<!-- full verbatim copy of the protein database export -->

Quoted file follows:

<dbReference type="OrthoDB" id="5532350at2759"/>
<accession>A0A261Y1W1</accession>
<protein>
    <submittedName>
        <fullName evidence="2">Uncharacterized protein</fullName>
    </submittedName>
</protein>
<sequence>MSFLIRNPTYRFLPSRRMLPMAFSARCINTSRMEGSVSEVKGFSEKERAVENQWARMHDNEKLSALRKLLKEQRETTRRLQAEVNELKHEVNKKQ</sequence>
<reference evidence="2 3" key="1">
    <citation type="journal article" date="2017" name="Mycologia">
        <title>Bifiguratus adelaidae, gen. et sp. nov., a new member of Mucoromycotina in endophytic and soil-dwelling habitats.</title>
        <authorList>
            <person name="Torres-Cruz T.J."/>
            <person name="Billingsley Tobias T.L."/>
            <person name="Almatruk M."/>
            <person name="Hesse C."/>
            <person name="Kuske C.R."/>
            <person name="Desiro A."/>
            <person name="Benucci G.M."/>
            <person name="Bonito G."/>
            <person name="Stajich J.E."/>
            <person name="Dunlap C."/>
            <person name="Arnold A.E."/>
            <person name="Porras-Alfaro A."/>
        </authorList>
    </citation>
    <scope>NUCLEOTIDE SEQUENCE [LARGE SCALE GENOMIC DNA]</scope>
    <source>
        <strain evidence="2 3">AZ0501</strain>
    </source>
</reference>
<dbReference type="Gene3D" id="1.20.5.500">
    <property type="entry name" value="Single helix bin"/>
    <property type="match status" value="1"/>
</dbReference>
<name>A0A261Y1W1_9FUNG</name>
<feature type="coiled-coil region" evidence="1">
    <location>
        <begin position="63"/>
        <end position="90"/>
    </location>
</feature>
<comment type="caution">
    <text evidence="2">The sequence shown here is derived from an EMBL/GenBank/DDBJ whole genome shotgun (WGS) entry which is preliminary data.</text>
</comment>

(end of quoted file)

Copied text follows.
<dbReference type="OrthoDB" id="5532350at2759"/>
<accession>A0A261Y1W1</accession>
<protein>
    <submittedName>
        <fullName evidence="2">Uncharacterized protein</fullName>
    </submittedName>
</protein>
<sequence>MSFLIRNPTYRFLPSRRMLPMAFSARCINTSRMEGSVSEVKGFSEKERAVENQWARMHDNEKLSALRKLLKEQRETTRRLQAEVNELKHEVNKKQ</sequence>
<reference evidence="2 3" key="1">
    <citation type="journal article" date="2017" name="Mycologia">
        <title>Bifiguratus adelaidae, gen. et sp. nov., a new member of Mucoromycotina in endophytic and soil-dwelling habitats.</title>
        <authorList>
            <person name="Torres-Cruz T.J."/>
            <person name="Billingsley Tobias T.L."/>
            <person name="Almatruk M."/>
            <person name="Hesse C."/>
            <person name="Kuske C.R."/>
            <person name="Desiro A."/>
            <person name="Benucci G.M."/>
            <person name="Bonito G."/>
            <person name="Stajich J.E."/>
            <person name="Dunlap C."/>
            <person name="Arnold A.E."/>
            <person name="Porras-Alfaro A."/>
        </authorList>
    </citation>
    <scope>NUCLEOTIDE SEQUENCE [LARGE SCALE GENOMIC DNA]</scope>
    <source>
        <strain evidence="2 3">AZ0501</strain>
    </source>
</reference>
<dbReference type="Gene3D" id="1.20.5.500">
    <property type="entry name" value="Single helix bin"/>
    <property type="match status" value="1"/>
</dbReference>
<name>A0A261Y1W1_9FUNG</name>
<feature type="coiled-coil region" evidence="1">
    <location>
        <begin position="63"/>
        <end position="90"/>
    </location>
</feature>
<comment type="caution">
    <text evidence="2">The sequence shown here is derived from an EMBL/GenBank/DDBJ whole genome shotgun (WGS) entry which is preliminary data.</text>
</comment>